msmarvCerealThe background can contain elements other than jokes. In the first issue, the Terrigen Mists transformed Kamala and gave her superpowers. While the mists are a part of other comics, in Ms. Marvel, they are given very little explanation. Basically, it’s foggy and Kamala gets superpowers. The story, rightfully so, focuses on Kamala rather than the mystery of the mists. But, it would be odd to never mention the mists again. So, the mist mystery is mentioned through the background elements. On page two, a bare-footed homeless man, holds up a sign on a street corner that reads, “Fear the mist.” Then, on the third page, Kamala types on her computer, and in the background are newspaper clippings on her wall about the mist. “Dr. Shinoz: Manhattan Mist Poses Medical Risk.” “Mist takes Manhattan.” “Mist 2014: Public Seeks Answers.” By making the mist a mystery in Kamala’s world, the creators get to have their cake and eat it too. They show the readers that they haven’t forgotten, that it is intentional and they are in control of the story, while not having to spend most of the first story arc on the mists. Characters receive the focus, not the plot device. Intentionality is everything. Writers can do pretty much whatever they want as long as it’s intentional. Years ago, writer David James Poissant taught me that each story obeys its own rules, and it’s the writer’s job to set up the rules for the story at the beginning. In creative writing, there aren’t really rules, only things that work and things that don’t work. But, readers want to feel that the writer is in control. By placing information on the mists in the background, the creators of Ms. Marvel show readers that they are in control of their story, lay the groundwork for a possible future story arc, and show readers that Kamala is interested in what is happening to her body.


Details can go much further than just background information, of course. At the end of the issue, Kamala gets back out there being a superhero and tries to stop a robbery at a convenience store where her friend, Bruno, works. Like in many superhero stories, the superhero fails or gets hurt when starting out. Kamala gets shot in the gut by the thief. While the issue leaves off with her on the floor and holding her stomach as she bleeds out, I think I can safely say that the main character will not die three issues into the book. Her injury is a learning experience. But, what makes the scene more complicated than the usual superhero injury scene is that the thief is Bruno’s brother. He needs the money to pay someone named the Inventor. Earlier in the issue, Bruno’s brother asked Bruno to just take cash from the register, but Bruno wouldn’t. His brother didn’t know Bruno would be working at the time he robbed the place. He didn’t even know his gun was loaded. Of course, he still shot Kamala, but the thief not being random and just being a high school kid in a tough situation allows the reader to feel empathy for the boy. It will also add a layer to Kamala learning to be a superhero. Not all villains are evil.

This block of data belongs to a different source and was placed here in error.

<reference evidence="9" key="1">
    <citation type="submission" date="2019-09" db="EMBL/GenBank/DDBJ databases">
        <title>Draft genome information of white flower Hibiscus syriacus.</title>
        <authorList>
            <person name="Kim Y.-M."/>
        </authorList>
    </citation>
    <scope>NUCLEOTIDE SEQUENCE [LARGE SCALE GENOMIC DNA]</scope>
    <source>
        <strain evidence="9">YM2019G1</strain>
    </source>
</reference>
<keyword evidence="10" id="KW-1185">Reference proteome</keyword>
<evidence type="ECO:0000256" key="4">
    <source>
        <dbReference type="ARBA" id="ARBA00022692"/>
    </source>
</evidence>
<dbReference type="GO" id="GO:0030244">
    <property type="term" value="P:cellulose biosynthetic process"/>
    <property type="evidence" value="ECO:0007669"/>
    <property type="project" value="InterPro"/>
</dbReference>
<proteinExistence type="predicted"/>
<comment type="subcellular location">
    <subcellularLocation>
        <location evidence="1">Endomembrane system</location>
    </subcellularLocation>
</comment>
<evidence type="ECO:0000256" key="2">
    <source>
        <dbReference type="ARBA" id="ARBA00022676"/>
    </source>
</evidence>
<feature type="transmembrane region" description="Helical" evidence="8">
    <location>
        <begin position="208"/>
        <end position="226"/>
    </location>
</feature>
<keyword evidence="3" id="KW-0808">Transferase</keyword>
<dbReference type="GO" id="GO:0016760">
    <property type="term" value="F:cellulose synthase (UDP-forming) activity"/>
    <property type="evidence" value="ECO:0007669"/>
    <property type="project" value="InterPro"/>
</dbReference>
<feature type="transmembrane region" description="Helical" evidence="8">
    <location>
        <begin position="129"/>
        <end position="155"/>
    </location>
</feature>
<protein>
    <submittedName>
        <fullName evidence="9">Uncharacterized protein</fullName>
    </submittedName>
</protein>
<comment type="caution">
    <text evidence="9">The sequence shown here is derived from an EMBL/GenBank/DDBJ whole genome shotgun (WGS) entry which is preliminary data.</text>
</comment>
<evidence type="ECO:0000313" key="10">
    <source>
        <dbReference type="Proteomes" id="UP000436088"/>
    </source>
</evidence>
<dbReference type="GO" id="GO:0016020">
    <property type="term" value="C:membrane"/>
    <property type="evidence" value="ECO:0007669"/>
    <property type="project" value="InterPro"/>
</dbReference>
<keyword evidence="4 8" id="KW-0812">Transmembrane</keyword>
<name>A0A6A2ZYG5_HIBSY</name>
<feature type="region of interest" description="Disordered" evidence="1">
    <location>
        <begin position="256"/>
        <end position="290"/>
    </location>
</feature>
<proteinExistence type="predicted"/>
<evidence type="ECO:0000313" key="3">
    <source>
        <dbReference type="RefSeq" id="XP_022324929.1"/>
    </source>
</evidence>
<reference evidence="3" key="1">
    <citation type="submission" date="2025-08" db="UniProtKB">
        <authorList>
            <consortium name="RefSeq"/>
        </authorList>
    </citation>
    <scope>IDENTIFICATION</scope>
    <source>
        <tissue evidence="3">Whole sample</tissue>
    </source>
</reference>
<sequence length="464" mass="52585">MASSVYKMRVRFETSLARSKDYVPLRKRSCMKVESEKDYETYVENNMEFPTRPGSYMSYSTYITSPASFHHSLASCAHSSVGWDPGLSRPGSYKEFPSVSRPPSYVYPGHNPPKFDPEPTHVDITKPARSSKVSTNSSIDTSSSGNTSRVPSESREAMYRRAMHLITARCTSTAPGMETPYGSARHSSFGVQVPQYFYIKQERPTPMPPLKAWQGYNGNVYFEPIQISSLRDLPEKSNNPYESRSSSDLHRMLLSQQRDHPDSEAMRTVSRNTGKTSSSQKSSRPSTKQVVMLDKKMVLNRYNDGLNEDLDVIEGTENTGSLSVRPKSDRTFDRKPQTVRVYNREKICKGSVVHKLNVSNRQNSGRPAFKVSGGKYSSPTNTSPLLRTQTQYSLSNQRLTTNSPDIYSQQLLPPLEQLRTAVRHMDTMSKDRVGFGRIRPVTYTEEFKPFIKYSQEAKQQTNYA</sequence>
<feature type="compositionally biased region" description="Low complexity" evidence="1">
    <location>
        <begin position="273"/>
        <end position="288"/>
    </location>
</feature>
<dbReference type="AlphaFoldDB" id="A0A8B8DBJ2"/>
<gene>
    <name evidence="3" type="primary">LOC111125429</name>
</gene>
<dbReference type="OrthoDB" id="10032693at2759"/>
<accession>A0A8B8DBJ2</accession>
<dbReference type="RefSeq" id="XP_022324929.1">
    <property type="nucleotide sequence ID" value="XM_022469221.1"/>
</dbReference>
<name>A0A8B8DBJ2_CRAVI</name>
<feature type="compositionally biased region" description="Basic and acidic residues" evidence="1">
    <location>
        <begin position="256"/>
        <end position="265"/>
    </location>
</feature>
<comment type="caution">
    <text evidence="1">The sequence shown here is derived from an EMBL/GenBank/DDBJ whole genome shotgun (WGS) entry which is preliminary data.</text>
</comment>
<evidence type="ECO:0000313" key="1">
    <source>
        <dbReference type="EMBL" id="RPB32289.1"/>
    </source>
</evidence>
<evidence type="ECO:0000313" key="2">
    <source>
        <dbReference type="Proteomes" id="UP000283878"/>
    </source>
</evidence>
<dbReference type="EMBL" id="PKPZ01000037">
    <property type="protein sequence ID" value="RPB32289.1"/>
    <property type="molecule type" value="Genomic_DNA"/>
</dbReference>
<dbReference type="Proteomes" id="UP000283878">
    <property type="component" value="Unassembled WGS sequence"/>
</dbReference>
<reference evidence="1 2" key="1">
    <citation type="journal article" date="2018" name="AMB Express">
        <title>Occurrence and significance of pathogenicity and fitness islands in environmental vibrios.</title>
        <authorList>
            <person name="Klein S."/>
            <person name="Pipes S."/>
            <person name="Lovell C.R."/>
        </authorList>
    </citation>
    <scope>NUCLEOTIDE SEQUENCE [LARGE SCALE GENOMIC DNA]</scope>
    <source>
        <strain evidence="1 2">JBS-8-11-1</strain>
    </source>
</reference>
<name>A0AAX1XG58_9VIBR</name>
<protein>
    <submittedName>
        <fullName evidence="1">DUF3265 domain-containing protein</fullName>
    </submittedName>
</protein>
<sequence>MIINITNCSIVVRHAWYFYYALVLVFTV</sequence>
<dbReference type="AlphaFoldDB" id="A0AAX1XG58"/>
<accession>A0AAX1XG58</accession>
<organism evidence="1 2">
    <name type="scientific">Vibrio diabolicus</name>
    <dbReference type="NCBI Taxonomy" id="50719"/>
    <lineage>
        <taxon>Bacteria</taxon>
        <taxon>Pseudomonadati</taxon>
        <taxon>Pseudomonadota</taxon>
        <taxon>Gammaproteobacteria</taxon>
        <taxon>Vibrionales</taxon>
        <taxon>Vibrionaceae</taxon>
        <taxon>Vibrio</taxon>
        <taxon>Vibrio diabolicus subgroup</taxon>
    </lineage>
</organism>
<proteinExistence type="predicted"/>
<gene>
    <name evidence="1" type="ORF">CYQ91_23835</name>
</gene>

I heard long ago that there are only seven basic plots to all stories. Someone once told me it was only three. But, there aren’t that many, regardless of whether it’s three or five or seven. The details change the readers’ experience. It’s not enough to just focus on what’s crucial to the plot. The world and its characters need to breath, need to feel real. To do that, sometimes it takes meandering and giving details that aren’t entirely necessary, at least to the plot. I agree that everything should have a purpose, but that purpose might just be in the meandering. In order to create character-driven stories, writers need to let those characters interact with the world and move away from stripping details away. Hopefully, those students beginning their careers can understand that.


Photo by John King

Photo by John King

Sean Ironman (Episode 102earned his MFA at the University of Central Florida. Currently, he teaches creative nonfiction and digital media at the University of Central Arkansas as a visiting professor. His work can be read in The Writer’s ChronicleRedivider, and Breakers: A Comics Anthology, among others.